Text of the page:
world gridEach of us is responsible for creating and maintaining a personal system of meaning called a world. It isn’t entirely our invention, as much of it, including the foundational elements known as assumptions, were installed by our culture (family and society) even before we acquired language. These pre-verbal dimensions of our world – which I also refer to as our worldview – should not be confused with the ineffable mystery of existence that fascinates mystics and inspires artists across the cultures.

According to the theoretical perspective known as constructivism, “the world” is not just another name for the environment or the globe or our planet Earth. “The” world identifies the personal system of meaning in which live; it is the habitation of this separate center of identity called I-myself. You live in the world, and I live in the world, but our worlds are not exactly the same. We should also make the point that your world today is not the same world you inhabited when you were younger. The “meaning of (my) life” has changed over the years, sometimes dramatically as in response to hardship, trauma, or loss.

belief systemYour world, then, is a construct, the appearance of which is really a function of your assumptions, conclusions, opinions, and predictions about reality based on what you’ve been taught to believe, and of your adaptive strategies along the way. Indeed, what you perceive as your world might be more accurately regarded as a product of your beliefs than a perfect representation of reality.

Even though you may think of your world as arranged outside and around you, its objective existence is only an optical delusion. Behind your world, as a projector is behind the images projected on a screen, is your mindset – that framework of assumptions (etc.) concerning the nature of reality, the meaning of life, the value of persons, and so on. Constructivism suggests that by altering your mindset you can actually revise or recreate your world, in some cases bringing about an apocalyptic “new heavens and new earth” by virtue of an entirely new system of meaning.

The educational author Carol Dweck (2006) has defined the categories of “fixed” and “growth” mindset to distinguish how people tend to regard talent, intelligence, achievement, and excellence as either something we’re basically born with (fixed) or which instead can be developed with effort, practice, and persistence (growth).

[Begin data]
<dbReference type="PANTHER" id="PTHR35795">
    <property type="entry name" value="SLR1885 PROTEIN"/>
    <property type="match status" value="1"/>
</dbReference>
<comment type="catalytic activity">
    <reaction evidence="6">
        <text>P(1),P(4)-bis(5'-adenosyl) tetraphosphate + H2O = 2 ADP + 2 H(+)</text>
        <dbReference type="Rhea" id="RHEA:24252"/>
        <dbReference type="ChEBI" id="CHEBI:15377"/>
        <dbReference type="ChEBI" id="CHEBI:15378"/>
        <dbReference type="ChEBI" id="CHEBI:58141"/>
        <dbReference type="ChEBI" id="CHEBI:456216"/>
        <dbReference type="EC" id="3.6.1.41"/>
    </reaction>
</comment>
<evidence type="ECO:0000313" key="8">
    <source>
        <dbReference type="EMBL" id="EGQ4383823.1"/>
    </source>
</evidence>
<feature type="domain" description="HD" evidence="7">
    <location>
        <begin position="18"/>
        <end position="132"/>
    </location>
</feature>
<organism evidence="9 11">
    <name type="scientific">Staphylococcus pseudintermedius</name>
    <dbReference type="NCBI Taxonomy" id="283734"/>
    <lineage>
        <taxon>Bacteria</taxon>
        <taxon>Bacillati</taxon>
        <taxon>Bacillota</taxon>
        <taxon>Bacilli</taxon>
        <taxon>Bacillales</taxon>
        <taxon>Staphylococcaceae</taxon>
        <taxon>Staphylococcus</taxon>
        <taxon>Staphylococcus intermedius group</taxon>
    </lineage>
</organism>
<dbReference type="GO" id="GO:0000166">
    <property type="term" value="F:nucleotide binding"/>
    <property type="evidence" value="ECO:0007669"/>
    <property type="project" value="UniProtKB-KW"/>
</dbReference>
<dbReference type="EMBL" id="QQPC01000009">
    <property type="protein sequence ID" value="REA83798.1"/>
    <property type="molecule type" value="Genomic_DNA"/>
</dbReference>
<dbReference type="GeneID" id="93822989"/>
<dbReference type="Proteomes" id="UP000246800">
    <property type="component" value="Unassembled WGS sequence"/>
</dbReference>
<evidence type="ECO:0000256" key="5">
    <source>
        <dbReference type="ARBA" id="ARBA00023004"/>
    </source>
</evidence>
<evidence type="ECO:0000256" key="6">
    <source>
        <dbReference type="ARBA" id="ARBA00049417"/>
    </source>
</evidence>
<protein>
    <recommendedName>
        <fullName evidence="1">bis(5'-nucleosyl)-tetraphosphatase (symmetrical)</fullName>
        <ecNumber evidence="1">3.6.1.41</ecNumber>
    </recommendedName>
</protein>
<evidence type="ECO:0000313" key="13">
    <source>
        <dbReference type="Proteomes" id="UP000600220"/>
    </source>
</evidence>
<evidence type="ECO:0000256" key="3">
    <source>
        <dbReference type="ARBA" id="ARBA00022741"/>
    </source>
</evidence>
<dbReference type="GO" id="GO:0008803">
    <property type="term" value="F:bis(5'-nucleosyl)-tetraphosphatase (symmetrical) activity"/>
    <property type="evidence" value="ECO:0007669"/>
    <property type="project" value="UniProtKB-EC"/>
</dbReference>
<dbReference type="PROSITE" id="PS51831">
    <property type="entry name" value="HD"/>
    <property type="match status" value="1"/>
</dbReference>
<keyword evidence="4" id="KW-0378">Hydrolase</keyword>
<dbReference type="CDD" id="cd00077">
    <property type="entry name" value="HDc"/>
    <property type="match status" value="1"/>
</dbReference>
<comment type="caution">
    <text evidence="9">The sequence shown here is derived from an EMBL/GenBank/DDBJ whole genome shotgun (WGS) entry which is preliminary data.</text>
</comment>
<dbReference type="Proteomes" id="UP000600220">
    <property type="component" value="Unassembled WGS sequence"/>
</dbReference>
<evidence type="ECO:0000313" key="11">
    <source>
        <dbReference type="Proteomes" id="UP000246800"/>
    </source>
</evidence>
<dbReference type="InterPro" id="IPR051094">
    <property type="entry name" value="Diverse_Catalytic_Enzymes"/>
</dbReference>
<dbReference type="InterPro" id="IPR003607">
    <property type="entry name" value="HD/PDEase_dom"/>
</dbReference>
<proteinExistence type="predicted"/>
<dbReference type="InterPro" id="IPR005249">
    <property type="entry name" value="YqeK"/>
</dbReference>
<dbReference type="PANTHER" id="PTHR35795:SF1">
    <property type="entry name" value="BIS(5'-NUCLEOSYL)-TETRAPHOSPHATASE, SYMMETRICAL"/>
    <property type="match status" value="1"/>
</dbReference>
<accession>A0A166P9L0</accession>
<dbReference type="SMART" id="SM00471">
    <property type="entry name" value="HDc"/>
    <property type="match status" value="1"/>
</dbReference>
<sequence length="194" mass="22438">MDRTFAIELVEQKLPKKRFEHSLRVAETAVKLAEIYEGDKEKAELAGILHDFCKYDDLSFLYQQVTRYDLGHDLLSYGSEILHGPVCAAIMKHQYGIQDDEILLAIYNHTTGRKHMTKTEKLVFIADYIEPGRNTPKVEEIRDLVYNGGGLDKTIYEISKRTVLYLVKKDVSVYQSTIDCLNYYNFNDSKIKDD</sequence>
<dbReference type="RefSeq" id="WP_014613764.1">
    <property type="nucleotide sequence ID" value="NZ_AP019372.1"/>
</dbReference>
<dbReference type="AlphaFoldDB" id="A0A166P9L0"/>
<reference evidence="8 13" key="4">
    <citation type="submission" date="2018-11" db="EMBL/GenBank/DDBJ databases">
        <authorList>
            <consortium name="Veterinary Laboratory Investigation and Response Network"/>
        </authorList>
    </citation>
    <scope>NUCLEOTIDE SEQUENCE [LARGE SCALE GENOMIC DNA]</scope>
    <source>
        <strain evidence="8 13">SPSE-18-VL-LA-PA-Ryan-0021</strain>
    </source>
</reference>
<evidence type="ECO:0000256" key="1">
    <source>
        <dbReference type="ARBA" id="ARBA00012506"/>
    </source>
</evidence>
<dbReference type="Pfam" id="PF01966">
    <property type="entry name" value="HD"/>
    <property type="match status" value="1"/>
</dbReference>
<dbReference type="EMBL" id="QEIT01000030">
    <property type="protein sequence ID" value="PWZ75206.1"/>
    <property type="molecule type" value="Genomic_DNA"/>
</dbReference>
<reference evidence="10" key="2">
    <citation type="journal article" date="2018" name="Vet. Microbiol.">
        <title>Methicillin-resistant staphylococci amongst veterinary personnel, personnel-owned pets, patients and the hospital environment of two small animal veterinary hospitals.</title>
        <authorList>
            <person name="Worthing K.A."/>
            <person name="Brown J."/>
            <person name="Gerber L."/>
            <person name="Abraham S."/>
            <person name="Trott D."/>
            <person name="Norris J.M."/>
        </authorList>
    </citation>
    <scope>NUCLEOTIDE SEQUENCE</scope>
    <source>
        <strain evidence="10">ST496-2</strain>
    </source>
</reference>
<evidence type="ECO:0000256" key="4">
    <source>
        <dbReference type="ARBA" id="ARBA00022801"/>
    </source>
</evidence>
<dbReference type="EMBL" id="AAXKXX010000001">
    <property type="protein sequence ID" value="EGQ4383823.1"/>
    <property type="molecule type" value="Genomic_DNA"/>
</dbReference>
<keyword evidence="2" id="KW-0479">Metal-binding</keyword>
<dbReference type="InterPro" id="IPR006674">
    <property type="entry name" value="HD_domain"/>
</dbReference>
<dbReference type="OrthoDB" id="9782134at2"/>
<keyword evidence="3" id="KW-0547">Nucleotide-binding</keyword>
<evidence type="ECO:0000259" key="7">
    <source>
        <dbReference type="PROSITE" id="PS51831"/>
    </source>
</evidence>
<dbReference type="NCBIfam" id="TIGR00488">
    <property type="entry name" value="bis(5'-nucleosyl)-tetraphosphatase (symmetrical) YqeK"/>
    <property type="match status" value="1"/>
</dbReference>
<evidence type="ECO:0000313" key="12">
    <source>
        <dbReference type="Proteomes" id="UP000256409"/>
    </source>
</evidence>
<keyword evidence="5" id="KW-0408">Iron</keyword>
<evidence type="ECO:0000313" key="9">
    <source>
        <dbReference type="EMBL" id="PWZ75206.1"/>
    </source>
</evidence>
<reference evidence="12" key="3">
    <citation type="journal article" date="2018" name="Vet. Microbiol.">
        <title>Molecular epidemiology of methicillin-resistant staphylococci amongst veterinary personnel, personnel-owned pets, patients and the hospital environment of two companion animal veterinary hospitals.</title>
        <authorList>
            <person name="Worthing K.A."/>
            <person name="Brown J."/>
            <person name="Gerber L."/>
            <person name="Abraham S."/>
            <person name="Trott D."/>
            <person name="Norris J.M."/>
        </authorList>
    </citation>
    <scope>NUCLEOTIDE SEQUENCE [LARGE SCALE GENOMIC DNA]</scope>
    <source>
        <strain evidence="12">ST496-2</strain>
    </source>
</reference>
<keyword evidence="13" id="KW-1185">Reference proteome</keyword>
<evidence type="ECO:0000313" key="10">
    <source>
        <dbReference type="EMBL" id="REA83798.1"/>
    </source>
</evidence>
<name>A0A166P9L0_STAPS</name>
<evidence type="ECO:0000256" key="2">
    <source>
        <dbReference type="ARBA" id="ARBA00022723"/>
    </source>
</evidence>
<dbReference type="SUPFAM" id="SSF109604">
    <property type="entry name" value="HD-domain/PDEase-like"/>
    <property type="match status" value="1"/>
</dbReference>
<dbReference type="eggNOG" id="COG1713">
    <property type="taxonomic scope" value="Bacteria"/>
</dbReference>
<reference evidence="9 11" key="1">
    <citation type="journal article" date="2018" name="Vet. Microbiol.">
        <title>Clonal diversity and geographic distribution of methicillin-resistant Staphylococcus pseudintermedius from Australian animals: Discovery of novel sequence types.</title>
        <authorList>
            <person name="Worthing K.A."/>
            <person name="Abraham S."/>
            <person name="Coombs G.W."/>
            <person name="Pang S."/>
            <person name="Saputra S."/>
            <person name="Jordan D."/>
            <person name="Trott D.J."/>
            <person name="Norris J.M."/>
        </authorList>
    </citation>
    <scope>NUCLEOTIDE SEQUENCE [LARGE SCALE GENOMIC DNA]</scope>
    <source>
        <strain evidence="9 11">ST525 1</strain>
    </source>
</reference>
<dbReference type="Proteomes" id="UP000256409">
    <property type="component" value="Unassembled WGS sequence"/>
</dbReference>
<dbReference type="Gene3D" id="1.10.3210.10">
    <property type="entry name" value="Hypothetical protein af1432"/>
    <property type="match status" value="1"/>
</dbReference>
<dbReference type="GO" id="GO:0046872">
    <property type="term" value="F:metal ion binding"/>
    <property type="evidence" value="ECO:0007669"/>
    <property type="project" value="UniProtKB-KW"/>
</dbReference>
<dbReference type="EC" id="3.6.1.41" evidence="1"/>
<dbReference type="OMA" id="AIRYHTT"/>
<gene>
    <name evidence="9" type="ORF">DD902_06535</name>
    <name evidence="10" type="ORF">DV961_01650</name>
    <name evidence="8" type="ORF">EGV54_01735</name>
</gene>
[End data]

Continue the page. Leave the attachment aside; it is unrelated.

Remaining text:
outlookBesides its role in supporting a particular construction of meaning (i.e., the world), your mindset also works as a lens or filter setting an emotional tone or general outlook on life. In a therapeutic approach called Mentallurgy (see my blog, I have identified four primary attitudes that color our outlook, selecting for “evidence” that confirms how we feel and screening out (or minimizing) what doesn’t. These primary attitudes are Confidence/optimism (green), Discouragement/melancholy (blue), Anxiety/paranoia (yellow), and Frustration/hostility (red).

We can distinguish worldview, mindset, and outlook by saying that your worldview represents the way things are (to you), your mindset consists of the beliefs you hold with respect to what it all means, and your outlook is how those beliefs cast reality and the future under an emotional tone – generally speaking, positive (green) or negative (blue, yellow, red). Your outlook sets up each situation as an opportunity or adversity, as opening new possibilities for growth and discovery or foreclosing on your happiness and making life hard.

brainMentallurgy is a brain-based therapeutic approach which seeks to empower individuals in taking creative control of their mental focus, storytelling (aka “meaning-making”), and behavior. Ultimately – and I’m making the point explicit here – your worldview is rooted in particular brainstates, referring to more or less persistent moods that link your nervous system to external reality.

When your brainstate is coherent you are able to interpret sensory information, access your feelings, organize your thoughts, understand your needs, and behave in situation-appropriate ways. Alternatively when your brainstate is confused, irritable, or depressed, the connection and flow among these faculties is disrupted or gets stuck. All you have to do is trace these brainstates into their associated mindsets, outlooks, and worldviews to get a feel for how this whole system spins out and feeds back upon itself.

With the technology to scan live working brains, neuroscience is helping us appreciate the wonderful benefits of a coherent brainstate, where the quantum field of consciousness flows in smooth waves across the regions and networks of the brain. We can also see where things tend to get hung up and go awry, depending on whether the brainstate is confused (prefrontal cortex), irritable (limbic system), or depressed (deep temporal lobes).

Because we are obviously talking about something (i.e., consciousness) presenting as a continuum, the positions chosen as distinct brainstates might seem somewhat arbitrary. My choices are persuaded by the frequency in which these particular brainstates manifest themselves in common behavior, as when we’re confidently engaged in what’s going on (coherent), uneasy and disoriented (confused), frustrated and over-reactive (irritable), or lethargic and disinterested (depressed). While all of these may be considered normal behaviors, the hope is that we can shift back into coherence when we feel ourselves slipping or on the way to getting hooked.BMOWAll of this helps us interpret “what’s going on” through a system of correlates – brainstate, mindset, outlook, and worldview. Depending on where in this system we undertake our analysis, a description of what’s going on will employ a vocabulary that is neurological, psychological, or sociological in orientation. When it comes to instigating transformative change (the general theme of this tracts blog), however, we will always have greater success by shifting into a coherent brainstate first.

What does all of this have to do with spirituality (another of my themes)? When our brainstate is coherent, our mindset is also more flexible, our outlook more positive, and our worldview is correspondingly more open and accommodating. We are able to live more intentionally and charitably in the face of what life brings our way.